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Analysis: That Music You Hear? It's Probably By Hans Zimmer

September 22nd, 2013

Top-grossing people in technical roles

Last week I unveiled our new People Records section and talked about some of top performers across different types of acting, from the blockbusting superstars to the unsung heroes, to the cameo kings and queens. We've added some more charts to the record section this week, this time covering technical roles, and once more there's a lot of data to be mined.

First, I should mention that the task of adding technical roles to the database swamps that of bringing our acting credits up to date. You'll know that already if you've ever sat through the credits of a blockbuster film. After a minute or so of acting credits, the technical credits will scroll, and scroll, and scroll, sometimes lasting for fifteen or twenty minutes.

While we are working away to add as much data as possible to the database, there are limits to what we can achieve, so our main focus initially has been on above-the-line technical credits (basically, the names you see in spidery writing at the bottom of the poster). This gives us a good sense of who the heavy hitters are, which is a good start towards getting a complete handle on the industry.

What stands out so far is how remarkably prolific composers are. They are slightly over-represented in the chart of top-grossing people in technical roles because we've been tracking composer credits for a while, but even so it's remarkable how many names at the top of the chart come from this field. Top overall is Hans Zimmer, who has 81 composing credits for films totaling over $9 billion in domestic box office receipts. If you're an average movie goer, he's the person who's probably contributed to the most screen minutes you've sat through. This year alone, he wrote the score for Man of Steel, The Lone Ranger and Rush. (OK, so you didn't go see The Lone Ranger, but I'll bet you've seen at least one of the Pirates of the Caribbean movies, Madagascar, Inception or The Simpsons Movie. If not, you're probably here by accident.)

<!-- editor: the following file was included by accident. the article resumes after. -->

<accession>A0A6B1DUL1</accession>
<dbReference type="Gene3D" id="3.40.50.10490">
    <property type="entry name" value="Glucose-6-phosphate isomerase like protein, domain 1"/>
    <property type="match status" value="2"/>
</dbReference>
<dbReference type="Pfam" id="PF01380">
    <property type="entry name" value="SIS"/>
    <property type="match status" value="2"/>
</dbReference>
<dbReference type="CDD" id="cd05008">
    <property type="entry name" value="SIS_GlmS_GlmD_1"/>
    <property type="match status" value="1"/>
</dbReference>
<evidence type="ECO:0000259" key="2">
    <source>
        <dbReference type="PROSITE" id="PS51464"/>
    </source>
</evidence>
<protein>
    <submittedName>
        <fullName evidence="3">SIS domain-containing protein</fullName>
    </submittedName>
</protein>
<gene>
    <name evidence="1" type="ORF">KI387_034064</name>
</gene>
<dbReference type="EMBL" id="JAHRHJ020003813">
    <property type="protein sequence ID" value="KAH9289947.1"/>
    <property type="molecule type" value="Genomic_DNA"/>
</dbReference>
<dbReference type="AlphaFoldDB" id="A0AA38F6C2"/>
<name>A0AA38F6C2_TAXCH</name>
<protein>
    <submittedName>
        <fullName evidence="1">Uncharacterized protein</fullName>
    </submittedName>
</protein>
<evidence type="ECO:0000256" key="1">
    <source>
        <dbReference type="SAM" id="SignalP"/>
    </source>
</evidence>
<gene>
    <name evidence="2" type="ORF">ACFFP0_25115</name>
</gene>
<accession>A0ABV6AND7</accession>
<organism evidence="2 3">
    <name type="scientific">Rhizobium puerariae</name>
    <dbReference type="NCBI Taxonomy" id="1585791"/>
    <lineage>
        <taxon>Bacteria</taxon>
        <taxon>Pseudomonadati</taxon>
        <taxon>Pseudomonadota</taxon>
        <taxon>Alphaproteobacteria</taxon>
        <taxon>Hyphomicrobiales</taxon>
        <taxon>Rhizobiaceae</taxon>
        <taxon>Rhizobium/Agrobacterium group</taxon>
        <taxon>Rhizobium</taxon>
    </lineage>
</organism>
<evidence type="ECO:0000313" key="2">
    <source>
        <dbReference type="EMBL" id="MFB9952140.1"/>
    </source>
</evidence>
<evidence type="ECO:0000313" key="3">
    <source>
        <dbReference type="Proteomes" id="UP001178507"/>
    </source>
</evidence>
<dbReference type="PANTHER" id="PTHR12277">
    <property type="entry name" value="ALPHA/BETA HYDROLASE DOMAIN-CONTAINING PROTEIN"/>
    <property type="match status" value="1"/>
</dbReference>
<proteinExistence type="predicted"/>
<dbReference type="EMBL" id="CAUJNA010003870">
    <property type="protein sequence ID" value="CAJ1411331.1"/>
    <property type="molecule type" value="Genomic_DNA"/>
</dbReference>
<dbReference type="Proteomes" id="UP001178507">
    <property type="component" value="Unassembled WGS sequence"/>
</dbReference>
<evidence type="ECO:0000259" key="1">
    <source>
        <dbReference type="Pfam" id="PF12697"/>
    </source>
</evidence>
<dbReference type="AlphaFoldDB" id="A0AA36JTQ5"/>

Our other $9 billion man is fellow-composer John Williams, with James Newton Howard, Danny Elfman and Alan Silvestri (composers all) clustered behind the top two, all with around $6.5 billion.

The top non-composer so far is Christopher Boyes, who has been sound designer for 31 films totaling a shade over $6 billion at the box office. How ubiquitous is Boyes? Well, he worked on The Hobbit, The Avengers, all the Pirates of the Caribbean movies, The Lord of the Rings trilogy. Oh, and Titanic. In short, if you want to earn over $300 million at the box office, it pays to have Christopher on your team. And the stats say that if you want to earn over $600 million at the box office, you have to have Christopher on your team.

Other non-composers at the top of the chart include Michael Kahn, whose editing you'll know if you've ever watched an Indiana Jones or a Jurassic Park film; Stan Lee, who has an executive producer credit on all those Marvel movies; and the man one might assume would top the chart, Steven Spielberg, who is by far the most successful director, but just hasn't directed enough films to compete with the titans on this particular chart. Yep, this may be the only chart you'll ever see with Steven Spielberg in 13th place.

As I say, we're working away hard on the database and adding credits all the time, so I expect some other names to rise to the top as we round out our research. But we already have enough data to dig in and do some further analysis. That work will be the subject of columns over the next few weeks.

- People Records Overview
- Top-Grossing People in Technical Roles
- Top-Grossing Directors
- Top-Grossing Composers
- Top-Grossing Producers
- For many more categories, go to the People Records section and scroll to the bottom of the page.

Bruce Nash

Filed under: Analysis, Rush, Jurassic Park, Indiana Jones, Pirates of the Caribbean, Peter Jackson's Lord of the Rings, Stan Lee, Steven Spielberg, Alan Silvestri, Danny Elfman, Hans Zimmer, James Newton Howard, John Williams, Michael Kahn, Christopher Boyes